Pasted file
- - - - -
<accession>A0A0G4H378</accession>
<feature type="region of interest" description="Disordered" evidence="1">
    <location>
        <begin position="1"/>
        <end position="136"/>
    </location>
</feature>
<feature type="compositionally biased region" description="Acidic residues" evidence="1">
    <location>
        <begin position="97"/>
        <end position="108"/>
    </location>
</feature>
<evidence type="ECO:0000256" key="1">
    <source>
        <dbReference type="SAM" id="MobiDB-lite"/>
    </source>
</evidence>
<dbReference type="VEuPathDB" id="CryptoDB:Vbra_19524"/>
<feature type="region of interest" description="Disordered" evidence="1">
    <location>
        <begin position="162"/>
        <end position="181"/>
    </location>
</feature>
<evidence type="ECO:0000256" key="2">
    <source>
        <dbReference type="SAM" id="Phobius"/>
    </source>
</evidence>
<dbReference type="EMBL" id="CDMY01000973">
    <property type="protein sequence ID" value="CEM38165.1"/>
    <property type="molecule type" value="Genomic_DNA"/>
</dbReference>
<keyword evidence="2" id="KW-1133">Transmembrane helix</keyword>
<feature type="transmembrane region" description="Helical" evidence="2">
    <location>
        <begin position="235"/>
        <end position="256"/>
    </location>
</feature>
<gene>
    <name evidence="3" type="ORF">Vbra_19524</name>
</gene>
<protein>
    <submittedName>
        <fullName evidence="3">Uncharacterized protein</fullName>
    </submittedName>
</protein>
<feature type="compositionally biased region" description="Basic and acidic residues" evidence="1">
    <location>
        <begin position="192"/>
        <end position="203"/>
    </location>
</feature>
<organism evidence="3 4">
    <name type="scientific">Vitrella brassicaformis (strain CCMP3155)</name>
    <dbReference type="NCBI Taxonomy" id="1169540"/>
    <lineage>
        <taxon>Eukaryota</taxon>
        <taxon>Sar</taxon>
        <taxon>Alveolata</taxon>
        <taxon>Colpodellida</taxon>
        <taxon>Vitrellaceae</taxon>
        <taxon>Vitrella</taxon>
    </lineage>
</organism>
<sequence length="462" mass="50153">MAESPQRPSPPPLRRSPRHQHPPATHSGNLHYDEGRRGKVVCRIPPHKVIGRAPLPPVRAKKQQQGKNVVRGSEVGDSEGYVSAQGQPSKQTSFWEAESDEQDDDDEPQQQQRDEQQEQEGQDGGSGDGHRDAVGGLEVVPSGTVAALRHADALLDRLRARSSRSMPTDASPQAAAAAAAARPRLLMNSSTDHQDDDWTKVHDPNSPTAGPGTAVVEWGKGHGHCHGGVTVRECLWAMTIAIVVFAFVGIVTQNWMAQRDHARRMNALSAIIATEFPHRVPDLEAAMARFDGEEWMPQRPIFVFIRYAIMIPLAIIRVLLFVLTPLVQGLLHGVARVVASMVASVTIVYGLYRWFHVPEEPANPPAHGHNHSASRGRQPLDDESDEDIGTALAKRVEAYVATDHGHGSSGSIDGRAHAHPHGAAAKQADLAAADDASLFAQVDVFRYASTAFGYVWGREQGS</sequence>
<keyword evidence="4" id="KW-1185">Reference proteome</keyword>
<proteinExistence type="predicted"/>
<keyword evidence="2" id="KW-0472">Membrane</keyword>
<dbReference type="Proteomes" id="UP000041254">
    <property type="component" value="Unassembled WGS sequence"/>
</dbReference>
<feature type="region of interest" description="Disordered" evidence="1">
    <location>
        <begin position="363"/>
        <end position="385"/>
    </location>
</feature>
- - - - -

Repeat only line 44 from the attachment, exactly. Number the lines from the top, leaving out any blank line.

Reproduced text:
</gene>